When he was 18, one of the most popular vaudeville stars of the time, Sophie Tucker, heard his song “When you want ‘em you can’t get ‘em; when you get ‘em, you don’t want ‘em. Based on her recommendation it became his first song that was ever published. Then Jerome Kern’s publisher, Max Drefus, who believed in the young man’s talent and potential, offered Gershwin $35 a week, basically subsidizing him, with the expectation that his hunch would pay off. Gradually more of Gershwin’s songs were published. In 1919 he composed Swanee with lyrics by Irving Caesar and Al Jolson requested to sing it. Within a year a million copies of the sheet music, and 2,250,000 recordings of it were sold. It was Gershwin’s all time biggest commercial success.
One of his jobs was recording songs on piano rolls. He actually recorded 140 piano rolls including Swanee
In 1922 Gershwin composed a one act jazz opera performed at the Globe Theatre, called Blue Monday, set in Harlem, with an all black cast. It’s about a jealous woman who has been led to believe her lover is cheating on her. When a telegram for him arrives, she assumes it’s from the other woman and demands to see it. Her lover refuses and she shoots him. Then he reads it and discovers that it’s actually a telegram informing him about his mother’s death. His lover asks to be forgiven, which he does, and the curtain comes down as he sings about going to heaven to be united with his mother. I’m struck by its great lyrical beauty.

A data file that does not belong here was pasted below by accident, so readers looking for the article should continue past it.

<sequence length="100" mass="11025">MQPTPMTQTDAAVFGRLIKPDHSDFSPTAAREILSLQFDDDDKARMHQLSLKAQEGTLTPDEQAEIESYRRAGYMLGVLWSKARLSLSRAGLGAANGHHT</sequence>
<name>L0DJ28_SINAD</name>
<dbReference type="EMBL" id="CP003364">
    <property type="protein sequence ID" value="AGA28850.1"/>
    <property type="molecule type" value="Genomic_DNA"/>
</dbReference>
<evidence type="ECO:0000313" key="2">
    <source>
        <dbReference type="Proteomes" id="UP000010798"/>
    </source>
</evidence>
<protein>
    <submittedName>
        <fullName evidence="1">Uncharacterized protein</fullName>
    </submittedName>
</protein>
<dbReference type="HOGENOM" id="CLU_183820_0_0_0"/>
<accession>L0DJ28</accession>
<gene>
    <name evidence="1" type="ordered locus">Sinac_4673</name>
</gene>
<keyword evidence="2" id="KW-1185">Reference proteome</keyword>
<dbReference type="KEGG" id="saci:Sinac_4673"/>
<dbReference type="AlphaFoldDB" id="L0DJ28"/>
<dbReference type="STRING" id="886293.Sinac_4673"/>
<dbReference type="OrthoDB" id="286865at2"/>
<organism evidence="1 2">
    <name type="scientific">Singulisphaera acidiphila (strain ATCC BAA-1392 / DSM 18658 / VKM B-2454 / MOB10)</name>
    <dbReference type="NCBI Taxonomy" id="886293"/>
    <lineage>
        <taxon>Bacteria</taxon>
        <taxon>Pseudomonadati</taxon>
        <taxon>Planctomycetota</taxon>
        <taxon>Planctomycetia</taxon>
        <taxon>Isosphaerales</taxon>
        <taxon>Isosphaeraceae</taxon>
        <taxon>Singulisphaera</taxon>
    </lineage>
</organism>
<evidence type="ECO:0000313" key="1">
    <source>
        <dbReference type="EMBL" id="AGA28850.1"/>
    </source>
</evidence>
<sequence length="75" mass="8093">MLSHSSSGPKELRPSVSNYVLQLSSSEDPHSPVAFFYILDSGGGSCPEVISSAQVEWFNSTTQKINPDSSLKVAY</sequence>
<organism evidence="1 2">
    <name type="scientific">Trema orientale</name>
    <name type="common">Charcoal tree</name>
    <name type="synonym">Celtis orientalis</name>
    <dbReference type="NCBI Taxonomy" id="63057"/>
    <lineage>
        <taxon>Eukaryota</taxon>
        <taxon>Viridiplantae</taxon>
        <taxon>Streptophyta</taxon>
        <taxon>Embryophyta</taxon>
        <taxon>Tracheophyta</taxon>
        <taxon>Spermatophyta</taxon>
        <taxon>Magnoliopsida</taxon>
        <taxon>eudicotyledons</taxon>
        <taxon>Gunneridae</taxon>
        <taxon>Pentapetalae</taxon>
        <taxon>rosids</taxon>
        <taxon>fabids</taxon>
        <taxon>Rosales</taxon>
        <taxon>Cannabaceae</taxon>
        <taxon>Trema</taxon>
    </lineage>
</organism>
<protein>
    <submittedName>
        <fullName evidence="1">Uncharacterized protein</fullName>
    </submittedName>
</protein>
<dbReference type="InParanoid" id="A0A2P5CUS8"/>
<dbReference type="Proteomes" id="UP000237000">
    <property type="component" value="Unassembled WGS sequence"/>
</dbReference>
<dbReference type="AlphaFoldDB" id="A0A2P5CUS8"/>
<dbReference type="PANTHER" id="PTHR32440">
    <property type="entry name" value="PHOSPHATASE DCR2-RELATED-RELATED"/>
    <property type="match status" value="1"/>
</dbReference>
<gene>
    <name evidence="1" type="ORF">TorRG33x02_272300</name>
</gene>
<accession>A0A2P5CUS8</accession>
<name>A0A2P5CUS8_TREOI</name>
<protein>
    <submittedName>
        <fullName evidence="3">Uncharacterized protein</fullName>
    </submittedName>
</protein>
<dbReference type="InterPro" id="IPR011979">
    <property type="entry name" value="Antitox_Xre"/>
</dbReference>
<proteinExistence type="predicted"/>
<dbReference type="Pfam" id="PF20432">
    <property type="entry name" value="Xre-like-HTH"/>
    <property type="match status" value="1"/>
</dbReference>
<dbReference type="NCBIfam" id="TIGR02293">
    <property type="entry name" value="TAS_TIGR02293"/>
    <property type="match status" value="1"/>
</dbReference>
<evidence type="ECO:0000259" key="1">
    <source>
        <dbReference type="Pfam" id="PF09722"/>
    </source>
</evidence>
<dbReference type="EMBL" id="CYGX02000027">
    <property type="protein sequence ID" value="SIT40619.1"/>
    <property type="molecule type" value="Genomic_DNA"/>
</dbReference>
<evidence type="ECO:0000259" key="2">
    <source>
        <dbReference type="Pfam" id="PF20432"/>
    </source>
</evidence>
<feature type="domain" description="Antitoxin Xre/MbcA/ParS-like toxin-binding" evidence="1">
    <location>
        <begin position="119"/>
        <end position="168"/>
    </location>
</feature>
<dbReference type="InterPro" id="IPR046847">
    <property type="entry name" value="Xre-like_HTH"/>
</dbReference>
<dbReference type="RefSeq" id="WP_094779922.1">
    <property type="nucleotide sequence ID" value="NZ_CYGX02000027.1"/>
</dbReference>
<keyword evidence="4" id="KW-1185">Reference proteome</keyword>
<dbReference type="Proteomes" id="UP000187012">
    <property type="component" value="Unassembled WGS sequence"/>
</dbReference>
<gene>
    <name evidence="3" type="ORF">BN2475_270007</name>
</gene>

One critic wrote: “The most dismal, stupid and incredible black-face sketch that has probably ever been perpetrated.”
The conductor of the opera was none other than Paul Whiteman, known then as the “King of Jazz”. He loved it and asked Gershwin to compose a jazz piano concerto. The result, in 1924, was Rhapsody in Blue! In the audience for the world premiere played by Gershwin with Whiteman conducting were Fritz Kreisler, Jascha Heifetz, the conductors Walter Damrosch and Leopold Stokowski, the composers Victor Herbert, Igor Stravinsky and Sergei Rachmaninoff! Gershwin recorded it in the 20s! Gershwin played the famous melody much faster than we always hear it played by others.